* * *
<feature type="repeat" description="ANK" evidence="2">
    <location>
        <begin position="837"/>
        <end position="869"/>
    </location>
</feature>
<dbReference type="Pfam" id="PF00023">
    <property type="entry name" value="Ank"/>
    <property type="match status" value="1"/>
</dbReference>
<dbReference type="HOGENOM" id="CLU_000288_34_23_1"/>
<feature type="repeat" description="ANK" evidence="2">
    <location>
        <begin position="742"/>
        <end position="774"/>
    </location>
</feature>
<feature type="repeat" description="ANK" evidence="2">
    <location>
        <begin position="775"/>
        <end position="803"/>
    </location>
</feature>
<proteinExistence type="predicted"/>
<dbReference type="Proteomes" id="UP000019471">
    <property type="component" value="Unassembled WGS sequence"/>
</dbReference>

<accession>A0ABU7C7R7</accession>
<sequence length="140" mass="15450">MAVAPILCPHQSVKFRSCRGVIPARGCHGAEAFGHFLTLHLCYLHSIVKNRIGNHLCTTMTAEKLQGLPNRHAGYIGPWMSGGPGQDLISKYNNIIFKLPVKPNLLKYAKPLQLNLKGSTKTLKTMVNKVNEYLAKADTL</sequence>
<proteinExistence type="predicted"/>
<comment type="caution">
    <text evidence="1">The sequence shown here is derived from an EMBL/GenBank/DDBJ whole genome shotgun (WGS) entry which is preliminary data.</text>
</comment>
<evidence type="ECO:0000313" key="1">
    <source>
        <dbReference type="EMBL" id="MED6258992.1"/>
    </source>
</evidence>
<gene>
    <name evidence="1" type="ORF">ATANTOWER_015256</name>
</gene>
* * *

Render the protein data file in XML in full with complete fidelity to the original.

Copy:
<feature type="repeat" description="ANK" evidence="2">
    <location>
        <begin position="837"/>
        <end position="869"/>
    </location>
</feature>
<dbReference type="Pfam" id="PF00023">
    <property type="entry name" value="Ank"/>
    <property type="match status" value="1"/>
</dbReference>
<dbReference type="HOGENOM" id="CLU_000288_34_23_1"/>
<feature type="repeat" description="ANK" evidence="2">
    <location>
        <begin position="742"/>
        <end position="774"/>
    </location>
</feature>
<feature type="repeat" description="ANK" evidence="2">
    <location>
        <begin position="775"/>
        <end position="803"/>
    </location>
</feature>
<proteinExistence type="predicted"/>
<dbReference type="Proteomes" id="UP000019471">
    <property type="component" value="Unassembled WGS sequence"/>
</dbReference>

<accession>A0ABU7C7R7</accession>
<sequence length="140" mass="15450">MAVAPILCPHQSVKFRSCRGVIPARGCHGAEAFGHFLTLHLCYLHSIVKNRIGNHLCTTMTAEKLQGLPNRHAGYIGPWMSGGPGQDLISKYNNIIFKLPVKPNLLKYAKPLQLNLKGSTKTLKTMVNKVNEYLAKADTL</sequence>
<proteinExistence type="predicted"/>
<comment type="caution">
    <text evidence="1">The sequence shown here is derived from an EMBL/GenBank/DDBJ whole genome shotgun (WGS) entry which is preliminary data.</text>
</comment>
<evidence type="ECO:0000313" key="1">
    <source>
        <dbReference type="EMBL" id="MED6258992.1"/>
    </source>
</evidence>
<gene>
    <name evidence="1" type="ORF">ATANTOWER_015256</name>
</gene>